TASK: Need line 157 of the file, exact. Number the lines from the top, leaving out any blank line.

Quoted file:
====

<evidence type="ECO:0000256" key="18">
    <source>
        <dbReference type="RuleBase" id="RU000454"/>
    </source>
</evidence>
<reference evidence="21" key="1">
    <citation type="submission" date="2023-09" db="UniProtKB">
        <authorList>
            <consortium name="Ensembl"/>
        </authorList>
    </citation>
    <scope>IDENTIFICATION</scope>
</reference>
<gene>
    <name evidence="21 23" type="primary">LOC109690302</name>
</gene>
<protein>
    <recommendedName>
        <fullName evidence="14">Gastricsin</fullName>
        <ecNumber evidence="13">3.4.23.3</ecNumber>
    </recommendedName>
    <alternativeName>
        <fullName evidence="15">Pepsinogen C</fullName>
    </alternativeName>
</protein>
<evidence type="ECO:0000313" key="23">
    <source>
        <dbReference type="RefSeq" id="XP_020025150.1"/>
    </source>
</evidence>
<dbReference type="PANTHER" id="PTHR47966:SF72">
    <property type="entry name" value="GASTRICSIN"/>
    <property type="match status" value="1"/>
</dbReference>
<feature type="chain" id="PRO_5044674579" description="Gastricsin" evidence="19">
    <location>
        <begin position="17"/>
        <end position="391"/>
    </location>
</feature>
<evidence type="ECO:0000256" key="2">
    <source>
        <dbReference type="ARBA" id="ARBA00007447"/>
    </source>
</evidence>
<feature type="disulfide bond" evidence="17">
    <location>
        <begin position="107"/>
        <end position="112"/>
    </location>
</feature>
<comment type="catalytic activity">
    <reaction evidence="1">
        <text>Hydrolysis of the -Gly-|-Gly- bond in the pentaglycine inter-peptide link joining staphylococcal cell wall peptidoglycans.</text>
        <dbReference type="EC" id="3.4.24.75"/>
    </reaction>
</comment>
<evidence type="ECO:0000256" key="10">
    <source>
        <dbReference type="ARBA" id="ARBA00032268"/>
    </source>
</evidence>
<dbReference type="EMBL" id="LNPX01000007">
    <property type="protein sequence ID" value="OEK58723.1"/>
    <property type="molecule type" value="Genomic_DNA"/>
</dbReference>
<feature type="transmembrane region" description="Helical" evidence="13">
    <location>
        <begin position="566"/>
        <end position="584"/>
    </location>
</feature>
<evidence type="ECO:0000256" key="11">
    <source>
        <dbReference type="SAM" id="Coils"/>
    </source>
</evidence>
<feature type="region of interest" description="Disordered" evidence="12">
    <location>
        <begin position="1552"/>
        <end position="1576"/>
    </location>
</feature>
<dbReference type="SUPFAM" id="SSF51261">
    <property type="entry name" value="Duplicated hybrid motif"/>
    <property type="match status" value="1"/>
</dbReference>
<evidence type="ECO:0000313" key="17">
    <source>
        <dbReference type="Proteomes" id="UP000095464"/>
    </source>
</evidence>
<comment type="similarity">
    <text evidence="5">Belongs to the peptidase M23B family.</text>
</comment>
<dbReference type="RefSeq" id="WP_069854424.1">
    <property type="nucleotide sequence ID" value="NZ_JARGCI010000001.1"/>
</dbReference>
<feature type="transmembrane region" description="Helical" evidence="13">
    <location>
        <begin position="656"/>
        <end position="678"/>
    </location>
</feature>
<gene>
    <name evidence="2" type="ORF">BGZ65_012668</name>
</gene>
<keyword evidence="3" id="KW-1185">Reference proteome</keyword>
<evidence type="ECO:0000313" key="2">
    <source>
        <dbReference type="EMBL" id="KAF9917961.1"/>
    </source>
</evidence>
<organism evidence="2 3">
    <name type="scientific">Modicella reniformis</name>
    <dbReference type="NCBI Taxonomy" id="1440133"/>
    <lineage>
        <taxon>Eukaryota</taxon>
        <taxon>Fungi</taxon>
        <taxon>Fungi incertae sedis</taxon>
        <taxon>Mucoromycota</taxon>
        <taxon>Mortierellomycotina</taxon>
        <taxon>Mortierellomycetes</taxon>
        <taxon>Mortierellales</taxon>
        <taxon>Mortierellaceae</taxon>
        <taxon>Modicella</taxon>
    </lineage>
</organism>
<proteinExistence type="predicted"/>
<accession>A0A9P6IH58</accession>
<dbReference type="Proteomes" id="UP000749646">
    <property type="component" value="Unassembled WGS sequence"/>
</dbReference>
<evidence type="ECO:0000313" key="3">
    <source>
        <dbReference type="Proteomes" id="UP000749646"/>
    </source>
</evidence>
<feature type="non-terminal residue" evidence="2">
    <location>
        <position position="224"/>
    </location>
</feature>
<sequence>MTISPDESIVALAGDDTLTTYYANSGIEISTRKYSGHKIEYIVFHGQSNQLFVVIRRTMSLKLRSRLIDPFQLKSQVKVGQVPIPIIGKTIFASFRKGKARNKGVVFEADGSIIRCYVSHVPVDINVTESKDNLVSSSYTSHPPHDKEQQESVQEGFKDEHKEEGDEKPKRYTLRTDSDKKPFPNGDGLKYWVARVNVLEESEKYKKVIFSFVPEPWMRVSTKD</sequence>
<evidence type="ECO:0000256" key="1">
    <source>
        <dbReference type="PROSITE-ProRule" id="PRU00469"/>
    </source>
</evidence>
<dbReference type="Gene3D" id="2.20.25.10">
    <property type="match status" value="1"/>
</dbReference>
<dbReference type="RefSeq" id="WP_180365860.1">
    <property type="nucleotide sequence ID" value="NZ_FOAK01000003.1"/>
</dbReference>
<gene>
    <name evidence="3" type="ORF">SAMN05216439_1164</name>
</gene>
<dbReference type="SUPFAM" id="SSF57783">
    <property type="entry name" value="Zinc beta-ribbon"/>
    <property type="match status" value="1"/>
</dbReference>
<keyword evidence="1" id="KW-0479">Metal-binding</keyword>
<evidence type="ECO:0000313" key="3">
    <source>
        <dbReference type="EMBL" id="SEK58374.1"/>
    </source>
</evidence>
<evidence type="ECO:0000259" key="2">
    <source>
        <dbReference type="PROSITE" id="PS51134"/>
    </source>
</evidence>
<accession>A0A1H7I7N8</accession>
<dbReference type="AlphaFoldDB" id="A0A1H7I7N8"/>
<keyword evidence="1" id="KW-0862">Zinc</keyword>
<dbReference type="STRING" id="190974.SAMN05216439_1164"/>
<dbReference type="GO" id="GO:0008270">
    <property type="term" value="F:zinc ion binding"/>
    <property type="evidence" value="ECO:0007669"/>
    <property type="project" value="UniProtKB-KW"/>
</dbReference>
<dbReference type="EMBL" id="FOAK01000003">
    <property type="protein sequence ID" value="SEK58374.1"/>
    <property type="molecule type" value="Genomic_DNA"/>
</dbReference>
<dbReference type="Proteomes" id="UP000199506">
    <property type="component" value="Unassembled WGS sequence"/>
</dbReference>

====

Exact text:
    <name evidence="3" type="ORF">SAMN05216439_1164</name>